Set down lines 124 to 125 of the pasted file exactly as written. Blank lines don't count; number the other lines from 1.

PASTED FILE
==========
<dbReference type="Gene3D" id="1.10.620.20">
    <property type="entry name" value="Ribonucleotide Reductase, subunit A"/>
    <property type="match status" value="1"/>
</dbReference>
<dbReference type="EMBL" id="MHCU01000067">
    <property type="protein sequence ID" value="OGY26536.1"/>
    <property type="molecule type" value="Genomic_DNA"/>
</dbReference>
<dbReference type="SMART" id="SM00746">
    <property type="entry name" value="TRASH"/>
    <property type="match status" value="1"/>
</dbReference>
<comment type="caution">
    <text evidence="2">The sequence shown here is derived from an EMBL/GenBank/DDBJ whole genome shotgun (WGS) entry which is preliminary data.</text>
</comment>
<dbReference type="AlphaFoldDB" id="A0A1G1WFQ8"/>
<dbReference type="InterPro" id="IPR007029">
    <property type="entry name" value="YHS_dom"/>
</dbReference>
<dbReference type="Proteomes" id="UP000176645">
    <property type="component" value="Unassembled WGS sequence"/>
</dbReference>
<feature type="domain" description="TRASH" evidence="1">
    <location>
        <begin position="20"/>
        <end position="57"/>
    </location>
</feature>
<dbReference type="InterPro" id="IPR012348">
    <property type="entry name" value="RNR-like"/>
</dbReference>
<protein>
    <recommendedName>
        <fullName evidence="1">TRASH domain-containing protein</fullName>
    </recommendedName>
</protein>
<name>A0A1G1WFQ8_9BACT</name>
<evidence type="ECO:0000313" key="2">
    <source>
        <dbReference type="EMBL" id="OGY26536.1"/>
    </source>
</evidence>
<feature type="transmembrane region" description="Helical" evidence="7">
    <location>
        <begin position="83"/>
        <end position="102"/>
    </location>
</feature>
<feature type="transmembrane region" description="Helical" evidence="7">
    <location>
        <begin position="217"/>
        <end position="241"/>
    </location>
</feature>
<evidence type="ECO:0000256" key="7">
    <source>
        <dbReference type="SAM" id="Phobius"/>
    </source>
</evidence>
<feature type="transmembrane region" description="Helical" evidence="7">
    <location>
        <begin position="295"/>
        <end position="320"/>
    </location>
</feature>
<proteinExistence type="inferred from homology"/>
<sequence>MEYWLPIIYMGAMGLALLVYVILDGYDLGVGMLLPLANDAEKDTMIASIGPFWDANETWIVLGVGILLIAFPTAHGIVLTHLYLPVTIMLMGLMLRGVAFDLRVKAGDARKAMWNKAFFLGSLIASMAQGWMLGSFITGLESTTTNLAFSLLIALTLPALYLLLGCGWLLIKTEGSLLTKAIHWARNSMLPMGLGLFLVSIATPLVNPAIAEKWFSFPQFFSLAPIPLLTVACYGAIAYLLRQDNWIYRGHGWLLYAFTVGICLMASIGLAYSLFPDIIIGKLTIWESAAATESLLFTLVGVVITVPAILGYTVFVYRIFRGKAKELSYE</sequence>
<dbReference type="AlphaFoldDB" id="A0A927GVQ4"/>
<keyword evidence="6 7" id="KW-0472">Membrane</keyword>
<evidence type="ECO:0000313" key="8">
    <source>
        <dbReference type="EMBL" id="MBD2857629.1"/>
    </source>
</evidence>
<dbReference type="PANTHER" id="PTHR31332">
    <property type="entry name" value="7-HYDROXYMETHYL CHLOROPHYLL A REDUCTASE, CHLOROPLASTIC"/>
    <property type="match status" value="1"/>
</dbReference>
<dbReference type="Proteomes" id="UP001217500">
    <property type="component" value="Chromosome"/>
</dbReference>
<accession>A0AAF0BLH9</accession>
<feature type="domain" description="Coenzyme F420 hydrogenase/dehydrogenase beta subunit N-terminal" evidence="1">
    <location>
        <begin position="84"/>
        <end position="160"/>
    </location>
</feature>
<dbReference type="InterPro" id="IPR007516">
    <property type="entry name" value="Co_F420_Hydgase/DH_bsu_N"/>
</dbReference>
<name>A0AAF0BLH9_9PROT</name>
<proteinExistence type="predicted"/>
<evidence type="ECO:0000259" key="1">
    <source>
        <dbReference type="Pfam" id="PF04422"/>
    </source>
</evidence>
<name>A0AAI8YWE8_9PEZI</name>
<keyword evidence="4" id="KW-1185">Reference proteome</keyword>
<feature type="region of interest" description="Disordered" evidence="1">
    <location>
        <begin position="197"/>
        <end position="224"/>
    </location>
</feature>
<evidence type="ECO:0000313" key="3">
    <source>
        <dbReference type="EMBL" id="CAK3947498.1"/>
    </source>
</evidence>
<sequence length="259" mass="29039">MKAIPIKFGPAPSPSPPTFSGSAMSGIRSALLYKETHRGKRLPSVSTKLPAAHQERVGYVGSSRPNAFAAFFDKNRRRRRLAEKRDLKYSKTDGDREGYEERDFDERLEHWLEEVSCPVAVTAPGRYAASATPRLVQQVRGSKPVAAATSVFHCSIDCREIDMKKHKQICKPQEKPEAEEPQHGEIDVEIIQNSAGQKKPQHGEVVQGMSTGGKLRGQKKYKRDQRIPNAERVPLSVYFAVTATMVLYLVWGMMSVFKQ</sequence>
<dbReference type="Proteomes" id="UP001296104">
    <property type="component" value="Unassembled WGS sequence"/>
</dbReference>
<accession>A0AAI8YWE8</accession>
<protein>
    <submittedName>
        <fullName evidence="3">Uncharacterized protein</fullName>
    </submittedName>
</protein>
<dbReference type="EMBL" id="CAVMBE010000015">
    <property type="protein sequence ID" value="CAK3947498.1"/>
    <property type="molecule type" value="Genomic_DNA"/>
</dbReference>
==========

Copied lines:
    <property type="molecule type" value="Genomic_DNA"/>
</dbReference>